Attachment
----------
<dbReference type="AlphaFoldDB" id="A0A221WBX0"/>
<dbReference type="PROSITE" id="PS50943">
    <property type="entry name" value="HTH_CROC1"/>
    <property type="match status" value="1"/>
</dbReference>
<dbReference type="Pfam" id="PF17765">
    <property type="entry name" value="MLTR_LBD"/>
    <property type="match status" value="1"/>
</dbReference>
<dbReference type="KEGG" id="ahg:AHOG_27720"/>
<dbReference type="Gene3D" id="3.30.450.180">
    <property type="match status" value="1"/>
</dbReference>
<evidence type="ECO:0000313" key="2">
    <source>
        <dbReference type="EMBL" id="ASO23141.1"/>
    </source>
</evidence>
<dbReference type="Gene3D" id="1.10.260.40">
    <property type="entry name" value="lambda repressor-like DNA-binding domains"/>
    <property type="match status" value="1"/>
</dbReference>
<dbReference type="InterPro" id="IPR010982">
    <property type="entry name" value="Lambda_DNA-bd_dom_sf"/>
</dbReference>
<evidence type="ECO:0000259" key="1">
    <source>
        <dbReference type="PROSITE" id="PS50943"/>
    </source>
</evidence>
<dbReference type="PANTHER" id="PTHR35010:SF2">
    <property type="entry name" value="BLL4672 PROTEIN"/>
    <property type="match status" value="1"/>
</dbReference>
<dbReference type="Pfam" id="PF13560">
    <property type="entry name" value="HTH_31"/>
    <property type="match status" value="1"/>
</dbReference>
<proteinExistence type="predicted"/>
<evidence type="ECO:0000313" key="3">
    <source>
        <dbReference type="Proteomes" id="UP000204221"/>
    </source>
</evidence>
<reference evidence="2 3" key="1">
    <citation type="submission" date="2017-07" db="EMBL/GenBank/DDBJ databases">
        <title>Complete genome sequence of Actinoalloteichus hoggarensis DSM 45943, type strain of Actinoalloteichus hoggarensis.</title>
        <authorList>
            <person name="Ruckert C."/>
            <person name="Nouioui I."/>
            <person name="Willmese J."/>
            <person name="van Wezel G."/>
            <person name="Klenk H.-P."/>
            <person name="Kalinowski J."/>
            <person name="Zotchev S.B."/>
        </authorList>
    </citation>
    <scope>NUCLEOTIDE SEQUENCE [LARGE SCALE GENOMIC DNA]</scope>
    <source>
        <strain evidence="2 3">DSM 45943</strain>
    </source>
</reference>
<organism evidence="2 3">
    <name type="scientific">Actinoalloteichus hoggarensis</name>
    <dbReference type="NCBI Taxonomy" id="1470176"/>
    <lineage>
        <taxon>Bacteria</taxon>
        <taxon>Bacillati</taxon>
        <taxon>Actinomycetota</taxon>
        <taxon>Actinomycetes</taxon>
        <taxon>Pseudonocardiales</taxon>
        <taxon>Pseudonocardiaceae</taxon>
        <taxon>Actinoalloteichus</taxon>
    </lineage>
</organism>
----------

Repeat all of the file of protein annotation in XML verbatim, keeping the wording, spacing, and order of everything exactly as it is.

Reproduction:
<dbReference type="AlphaFoldDB" id="A0A221WBX0"/>
<dbReference type="PROSITE" id="PS50943">
    <property type="entry name" value="HTH_CROC1"/>
    <property type="match status" value="1"/>
</dbReference>
<dbReference type="Pfam" id="PF17765">
    <property type="entry name" value="MLTR_LBD"/>
    <property type="match status" value="1"/>
</dbReference>
<dbReference type="KEGG" id="ahg:AHOG_27720"/>
<dbReference type="Gene3D" id="3.30.450.180">
    <property type="match status" value="1"/>
</dbReference>
<evidence type="ECO:0000313" key="2">
    <source>
        <dbReference type="EMBL" id="ASO23141.1"/>
    </source>
</evidence>
<dbReference type="Gene3D" id="1.10.260.40">
    <property type="entry name" value="lambda repressor-like DNA-binding domains"/>
    <property type="match status" value="1"/>
</dbReference>
<dbReference type="InterPro" id="IPR010982">
    <property type="entry name" value="Lambda_DNA-bd_dom_sf"/>
</dbReference>
<evidence type="ECO:0000259" key="1">
    <source>
        <dbReference type="PROSITE" id="PS50943"/>
    </source>
</evidence>
<dbReference type="PANTHER" id="PTHR35010:SF2">
    <property type="entry name" value="BLL4672 PROTEIN"/>
    <property type="match status" value="1"/>
</dbReference>
<dbReference type="Pfam" id="PF13560">
    <property type="entry name" value="HTH_31"/>
    <property type="match status" value="1"/>
</dbReference>
<proteinExistence type="predicted"/>
<evidence type="ECO:0000313" key="3">
    <source>
        <dbReference type="Proteomes" id="UP000204221"/>
    </source>
</evidence>
<reference evidence="2 3" key="1">
    <citation type="submission" date="2017-07" db="EMBL/GenBank/DDBJ databases">
        <title>Complete genome sequence of Actinoalloteichus hoggarensis DSM 45943, type strain of Actinoalloteichus hoggarensis.</title>
        <authorList>
            <person name="Ruckert C."/>
            <person name="Nouioui I."/>
            <person name="Willmese J."/>
            <person name="van Wezel G."/>
            <person name="Klenk H.-P."/>
            <person name="Kalinowski J."/>
            <person name="Zotchev S.B."/>
        </authorList>
    </citation>
    <scope>NUCLEOTIDE SEQUENCE [LARGE SCALE GENOMIC DNA]</scope>
    <source>
        <strain evidence="2 3">DSM 45943</strain>
    </source>
</reference>
<organism evidence="2 3">
    <name type="scientific">Actinoalloteichus hoggarensis</name>
    <dbReference type="NCBI Taxonomy" id="1470176"/>
    <lineage>
        <taxon>Bacteria</taxon>
        <taxon>Bacillati</taxon>
        <taxon>Actinomycetota</taxon>
        <taxon>Actinomycetes</taxon>
        <taxon>Pseudonocardiales</taxon>
        <taxon>Pseudonocardiaceae</taxon>
        <taxon>Actinoalloteichus</taxon>
    </lineage>
</organism>